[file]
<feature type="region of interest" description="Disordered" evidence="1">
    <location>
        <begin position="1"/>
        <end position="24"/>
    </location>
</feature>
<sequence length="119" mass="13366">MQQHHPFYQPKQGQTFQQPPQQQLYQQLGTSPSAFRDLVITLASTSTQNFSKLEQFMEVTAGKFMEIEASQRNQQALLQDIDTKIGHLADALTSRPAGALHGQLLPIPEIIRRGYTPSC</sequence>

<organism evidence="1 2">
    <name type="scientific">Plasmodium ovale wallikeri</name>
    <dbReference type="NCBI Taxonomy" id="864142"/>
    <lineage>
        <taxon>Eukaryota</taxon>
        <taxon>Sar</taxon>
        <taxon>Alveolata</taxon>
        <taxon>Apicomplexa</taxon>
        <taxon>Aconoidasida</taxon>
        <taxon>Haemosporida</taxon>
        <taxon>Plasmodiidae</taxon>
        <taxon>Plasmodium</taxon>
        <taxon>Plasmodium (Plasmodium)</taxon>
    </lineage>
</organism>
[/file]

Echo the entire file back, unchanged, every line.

<feature type="region of interest" description="Disordered" evidence="1">
    <location>
        <begin position="1"/>
        <end position="24"/>
    </location>
</feature>
<sequence length="119" mass="13366">MQQHHPFYQPKQGQTFQQPPQQQLYQQLGTSPSAFRDLVITLASTSTQNFSKLEQFMEVTAGKFMEIEASQRNQQALLQDIDTKIGHLADALTSRPAGALHGQLLPIPEIIRRGYTPSC</sequence>

<organism evidence="1 2">
    <name type="scientific">Plasmodium ovale wallikeri</name>
    <dbReference type="NCBI Taxonomy" id="864142"/>
    <lineage>
        <taxon>Eukaryota</taxon>
        <taxon>Sar</taxon>
        <taxon>Alveolata</taxon>
        <taxon>Apicomplexa</taxon>
        <taxon>Aconoidasida</taxon>
        <taxon>Haemosporida</taxon>
        <taxon>Plasmodiidae</taxon>
        <taxon>Plasmodium</taxon>
        <taxon>Plasmodium (Plasmodium)</taxon>
    </lineage>
</organism>